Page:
Volkswagen Ireland says new tax proposals would add almost 3,000 Euros to the price of its most popular electric car - the ID.3

The Volkswagen group - one of the country's largest suppliers of electric cars - calculates that the Volkswagen ID.3 would cost 2,926 Euros more than its current price if measures proposed by the Tax Strategy Group - a Government group chaired by the Department of Finance - are adopted. One of the measures proposed is for the reduction of grants for electric cars costing more than 40,000 Euros and an adjustment of the grant for cars costing in excess of 30,000 Euros. This, says VW, would add an average of 1294 Euros to the cost of an electric car.

Volkswagen's ID.3 and ID.4 currently account for 33% of all electric car sales in Ireland.

The company's Brand Director, Rodolfo Calixto, said the proposals would have a negative impact on emissions. "For the second successive year the government seeks to increase the level of VRT on new cars, including fully-electric vehicles, despite ignoring the industry's advice to replace the current ageing fleet of vehicles with battery electric vehicles and newer lower emitting combustion engine vehicles.

"We strongly believe these proposals will have a negative impact on total fleet emissions.", he said, adding that Ireland currently has the oldest passenger car fleet in Europe with 900,000 cars more than 10-years-old.

He agues that by raising the VRT rate on passenger cars with CO2 emissions above 100g/km, and forcing motorists to hold on to older, more polluting vehicles, the Government is undermining its ability to reduce total emissions.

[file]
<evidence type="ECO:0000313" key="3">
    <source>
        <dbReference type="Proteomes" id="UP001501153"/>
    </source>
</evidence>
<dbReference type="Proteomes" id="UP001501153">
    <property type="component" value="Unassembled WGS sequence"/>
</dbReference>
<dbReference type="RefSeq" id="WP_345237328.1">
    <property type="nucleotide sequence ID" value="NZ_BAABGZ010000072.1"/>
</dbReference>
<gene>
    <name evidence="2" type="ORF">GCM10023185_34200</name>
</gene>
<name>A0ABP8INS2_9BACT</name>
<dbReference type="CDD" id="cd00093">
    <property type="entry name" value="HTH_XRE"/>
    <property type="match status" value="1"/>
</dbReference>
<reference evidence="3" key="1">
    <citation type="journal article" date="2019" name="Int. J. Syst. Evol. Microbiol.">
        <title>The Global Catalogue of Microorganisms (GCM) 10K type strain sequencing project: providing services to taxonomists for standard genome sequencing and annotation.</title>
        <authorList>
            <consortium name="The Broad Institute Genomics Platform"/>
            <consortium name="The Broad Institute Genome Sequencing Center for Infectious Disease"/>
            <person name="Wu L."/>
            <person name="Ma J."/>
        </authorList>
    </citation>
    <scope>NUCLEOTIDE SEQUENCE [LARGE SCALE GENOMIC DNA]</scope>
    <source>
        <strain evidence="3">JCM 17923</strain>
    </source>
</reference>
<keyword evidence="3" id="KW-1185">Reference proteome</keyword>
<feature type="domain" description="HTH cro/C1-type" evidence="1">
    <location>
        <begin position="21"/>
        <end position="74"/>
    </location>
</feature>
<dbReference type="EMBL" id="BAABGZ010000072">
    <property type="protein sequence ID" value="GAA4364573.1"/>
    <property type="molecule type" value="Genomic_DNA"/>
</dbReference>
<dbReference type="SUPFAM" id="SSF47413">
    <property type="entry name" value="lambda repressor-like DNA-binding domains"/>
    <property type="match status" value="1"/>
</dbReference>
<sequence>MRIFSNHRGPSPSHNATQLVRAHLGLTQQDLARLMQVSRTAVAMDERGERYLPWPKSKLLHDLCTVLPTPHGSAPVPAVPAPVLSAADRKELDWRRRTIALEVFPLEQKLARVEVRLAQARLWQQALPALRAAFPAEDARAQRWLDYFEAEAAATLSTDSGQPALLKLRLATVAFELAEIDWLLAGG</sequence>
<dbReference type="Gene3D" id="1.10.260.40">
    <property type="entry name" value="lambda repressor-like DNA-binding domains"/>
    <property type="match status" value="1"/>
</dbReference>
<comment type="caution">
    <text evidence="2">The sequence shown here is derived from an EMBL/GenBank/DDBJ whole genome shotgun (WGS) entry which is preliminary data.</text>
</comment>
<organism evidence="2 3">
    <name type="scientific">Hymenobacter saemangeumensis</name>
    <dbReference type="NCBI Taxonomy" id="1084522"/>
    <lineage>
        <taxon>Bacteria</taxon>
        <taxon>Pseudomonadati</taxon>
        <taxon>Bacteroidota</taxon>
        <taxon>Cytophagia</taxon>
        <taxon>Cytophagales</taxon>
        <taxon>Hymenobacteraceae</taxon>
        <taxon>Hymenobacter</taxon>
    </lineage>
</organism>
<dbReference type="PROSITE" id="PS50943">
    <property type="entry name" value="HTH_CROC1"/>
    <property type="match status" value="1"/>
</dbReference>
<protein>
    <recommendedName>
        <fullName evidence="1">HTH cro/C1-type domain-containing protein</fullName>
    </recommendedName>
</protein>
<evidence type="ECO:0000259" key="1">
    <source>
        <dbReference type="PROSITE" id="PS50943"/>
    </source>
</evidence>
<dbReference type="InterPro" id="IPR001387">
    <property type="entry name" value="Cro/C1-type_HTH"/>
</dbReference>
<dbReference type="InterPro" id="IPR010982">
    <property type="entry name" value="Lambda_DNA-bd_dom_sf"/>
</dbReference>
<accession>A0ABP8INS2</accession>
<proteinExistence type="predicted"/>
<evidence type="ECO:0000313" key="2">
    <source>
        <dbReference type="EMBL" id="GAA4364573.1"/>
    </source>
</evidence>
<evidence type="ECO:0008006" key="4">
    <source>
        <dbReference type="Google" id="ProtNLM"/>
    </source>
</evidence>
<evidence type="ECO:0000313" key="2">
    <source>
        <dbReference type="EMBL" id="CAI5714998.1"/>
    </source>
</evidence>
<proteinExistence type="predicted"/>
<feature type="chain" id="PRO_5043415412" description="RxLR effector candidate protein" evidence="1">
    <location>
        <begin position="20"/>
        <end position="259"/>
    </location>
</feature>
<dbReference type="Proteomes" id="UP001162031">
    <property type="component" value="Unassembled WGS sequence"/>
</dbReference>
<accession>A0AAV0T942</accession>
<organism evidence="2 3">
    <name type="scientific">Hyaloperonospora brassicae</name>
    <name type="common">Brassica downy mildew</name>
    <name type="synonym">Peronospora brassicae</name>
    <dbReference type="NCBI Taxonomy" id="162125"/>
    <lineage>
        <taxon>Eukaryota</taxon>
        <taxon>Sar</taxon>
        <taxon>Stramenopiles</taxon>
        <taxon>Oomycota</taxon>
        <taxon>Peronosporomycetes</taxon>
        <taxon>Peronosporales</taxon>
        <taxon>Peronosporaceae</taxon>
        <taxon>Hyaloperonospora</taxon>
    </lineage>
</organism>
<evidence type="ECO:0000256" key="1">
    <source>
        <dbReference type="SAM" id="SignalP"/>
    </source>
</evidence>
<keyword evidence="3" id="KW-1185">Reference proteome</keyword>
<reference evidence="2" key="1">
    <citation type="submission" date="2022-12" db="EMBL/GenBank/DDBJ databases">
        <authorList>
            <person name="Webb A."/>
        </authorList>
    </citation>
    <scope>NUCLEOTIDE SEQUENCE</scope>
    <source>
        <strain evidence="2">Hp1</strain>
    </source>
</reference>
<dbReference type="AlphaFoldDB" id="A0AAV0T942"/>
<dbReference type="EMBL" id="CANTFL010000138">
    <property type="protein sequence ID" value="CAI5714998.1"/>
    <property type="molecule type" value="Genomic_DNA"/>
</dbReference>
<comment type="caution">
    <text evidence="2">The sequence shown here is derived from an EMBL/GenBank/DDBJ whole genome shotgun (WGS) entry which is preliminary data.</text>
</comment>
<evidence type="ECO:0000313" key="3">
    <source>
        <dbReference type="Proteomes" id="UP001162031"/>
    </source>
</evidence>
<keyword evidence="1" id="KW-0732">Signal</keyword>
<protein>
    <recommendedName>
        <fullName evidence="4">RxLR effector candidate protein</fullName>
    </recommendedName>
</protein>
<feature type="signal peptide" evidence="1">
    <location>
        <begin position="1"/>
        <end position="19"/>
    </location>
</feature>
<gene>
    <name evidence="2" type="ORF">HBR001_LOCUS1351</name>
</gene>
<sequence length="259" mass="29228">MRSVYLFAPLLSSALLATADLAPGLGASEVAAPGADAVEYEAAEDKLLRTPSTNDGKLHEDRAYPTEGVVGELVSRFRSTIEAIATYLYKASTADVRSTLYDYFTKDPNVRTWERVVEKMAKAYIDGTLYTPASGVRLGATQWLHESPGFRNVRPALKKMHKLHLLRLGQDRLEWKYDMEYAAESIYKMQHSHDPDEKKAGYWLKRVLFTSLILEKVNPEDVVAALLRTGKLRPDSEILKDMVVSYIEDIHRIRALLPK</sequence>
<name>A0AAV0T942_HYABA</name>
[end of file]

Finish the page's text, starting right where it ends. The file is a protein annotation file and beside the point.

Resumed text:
The Society of the Irish Motor Industry argues the measures, if adopted, would encourage people to keep their older more polluting cars for longer, maintaining and possibly even adding to the current ageing fleet.

This would, the organisation claims, undoubtedly impact negatively on Ireland's ability to reach its climate change targets.

Instead of what the TSG has suggested, SIMI said the Government should be helping consumers to make a real and informed choice to remove the oldest and most polluting vehicles from the Irish fleet.

It also should be putting forward plans to assist as many people as possible to upgrade to cleaner newer vehicles.

It is also calling for incentives to move the new car market more rapidly towards electrification with an integrated achievable plan.

In the year to the end of August, 7,053 new electric vehicles were registered compared to 4,013 in the same period last year.

"The consumer, together with the Industry has delivered over 120% growth in Electric Vehicle sales alone this year," Mr Cooke said.

Additional reporting: Will Goodbody, Business Editor.